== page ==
RealTime IT News

Oracle Makes Intelligence Its Business

NEW YORK -- Oracle is going after the business intelligence market with guns blazing, vowing to target the customer bases of long-time leaders Business Objects and Cognos.

A multi-billion-dollar market, business intelligence software collects data from applications and shoots it back to corporate employees, managers and executives to give them insight into invisible or remote aspects of their business.

At an event here today, Oracle President Chuck Phillips said the company expects to command that market with three flavors: Business Intelligence Suite Standard Edition, Business Intelligence Suite Standard Edition One and Business Intelligence Suite Enterprise Edition.

Phillips said the new BI offerings are a significant part of Oracle's Fusion Middleware plan to use its database, middleware and applications suites to provide customers with a complete service-oriented architecture (SOA) for distributed computing.

Targeted at Oracle software, Business Intelligence Standard Edition integrates technology from Siebel Business Analytics with Oracle's existing BI and middleware.

It includes an interface for accessing relational and OLAP data and dashboards; a spreadsheet add-in; a warehouse builder; a tool for application development; and a reports feature.

Standard Edition is for sale now and runs $400 per named user.

A scaled-down version of Standard Edition with pre-integrated applications, Standard Edition One is designed for small businesses and the mid-market. It has a two-processor limit and will be available next year for $25,000.

While rival BI vendors offer similar features, Enterprise Edition is where Oracle expects to shine. Its centerpiece is the business analytics applications from Siebel Systems, which it acquired this year.

While Standard Edition focuses on getting the most out of Oracle applications, Enterprise Edition uses the Siebel analytics applications to integrate data from several software sources. This includes databases from IBM, Microsoft, and Teradata, and applications from Siebel, Oracle, PeopleSoft and SAP.

Enterprise Edition, which costs $1,500 per named user, includes relational and OLAP query and analysis for Oracle and non-Oracle environments; enterprise reporting and publishing to allow business users to publish reports; real-time alerts; mobile analytics for laptop users; and integration with popular Microsoft desktop tools Excel, Word, Outlook and Exchange.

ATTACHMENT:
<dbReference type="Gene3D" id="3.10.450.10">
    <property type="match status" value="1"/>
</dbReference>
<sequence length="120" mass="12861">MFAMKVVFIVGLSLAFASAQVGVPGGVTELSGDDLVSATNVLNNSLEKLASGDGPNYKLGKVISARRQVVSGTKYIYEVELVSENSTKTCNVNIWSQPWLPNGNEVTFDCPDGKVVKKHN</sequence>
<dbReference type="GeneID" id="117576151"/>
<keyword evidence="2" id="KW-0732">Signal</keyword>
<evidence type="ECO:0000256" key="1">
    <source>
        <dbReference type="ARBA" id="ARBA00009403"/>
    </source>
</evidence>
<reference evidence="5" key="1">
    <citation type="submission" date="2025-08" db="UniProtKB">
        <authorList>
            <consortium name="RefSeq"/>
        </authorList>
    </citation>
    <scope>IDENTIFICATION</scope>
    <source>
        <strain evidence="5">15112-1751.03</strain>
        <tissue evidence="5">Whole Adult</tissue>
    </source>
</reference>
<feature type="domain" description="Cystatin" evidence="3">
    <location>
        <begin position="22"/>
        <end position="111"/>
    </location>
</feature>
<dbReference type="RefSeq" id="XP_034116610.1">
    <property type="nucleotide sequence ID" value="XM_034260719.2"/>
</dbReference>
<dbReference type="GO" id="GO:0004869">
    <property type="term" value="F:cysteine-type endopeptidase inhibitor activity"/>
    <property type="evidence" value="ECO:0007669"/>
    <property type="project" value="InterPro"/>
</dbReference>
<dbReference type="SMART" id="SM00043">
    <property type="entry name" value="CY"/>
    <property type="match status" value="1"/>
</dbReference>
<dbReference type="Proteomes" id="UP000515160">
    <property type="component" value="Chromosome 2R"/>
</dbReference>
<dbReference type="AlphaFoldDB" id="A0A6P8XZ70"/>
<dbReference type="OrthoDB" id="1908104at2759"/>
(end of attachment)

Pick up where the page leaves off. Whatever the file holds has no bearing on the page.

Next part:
In a demonstration that captured the essence of Oracle's new Business Intelligence suites, Oracle official Adam Driver pretended to be a sales employee who comes to work and discovers revenues dipping in certain areas.

Driver used Oracle Business Intelligence to pinpoint the weak clients and propose new sales opportunities.

Business Objects and Cognos also feature such capabilities in their software.

But Thomas Kurian, senior vice president of Oracle, said those BI tool vendors lack a common Web data model and often have to do more code configurations to provide the information business managers require.

Conversely, Kurian said the new Oracle software features shared metadata; heterogeneous data source access; and server-centric Web architectures.

IDC analyst Henry Morris said that Oracle is well positioned to extend its lead in the multi-billion-dollar business analytics market thanks to its recent acquisitions of Siebel and PeopleSoft.

"Oracle can sell BI tools and applications into the expanded customer bases it has acquired," Morris said. "This is an opportunity for the products Oracle had before the acquisitions as well as for the tools and applications it has acquired."

"This will likely include cross-selling, such as selling Siebel CRM analytics into the PeopleSoft and Oracle CRM application bases."

Phillips said he expects business intelligence to be the fourth bucket of technology for Oracle, which already enjoys successful database, middleware and applications segments.

He said Oracle expects to surpass rivals Business Objects and Cognos in the BI market over time.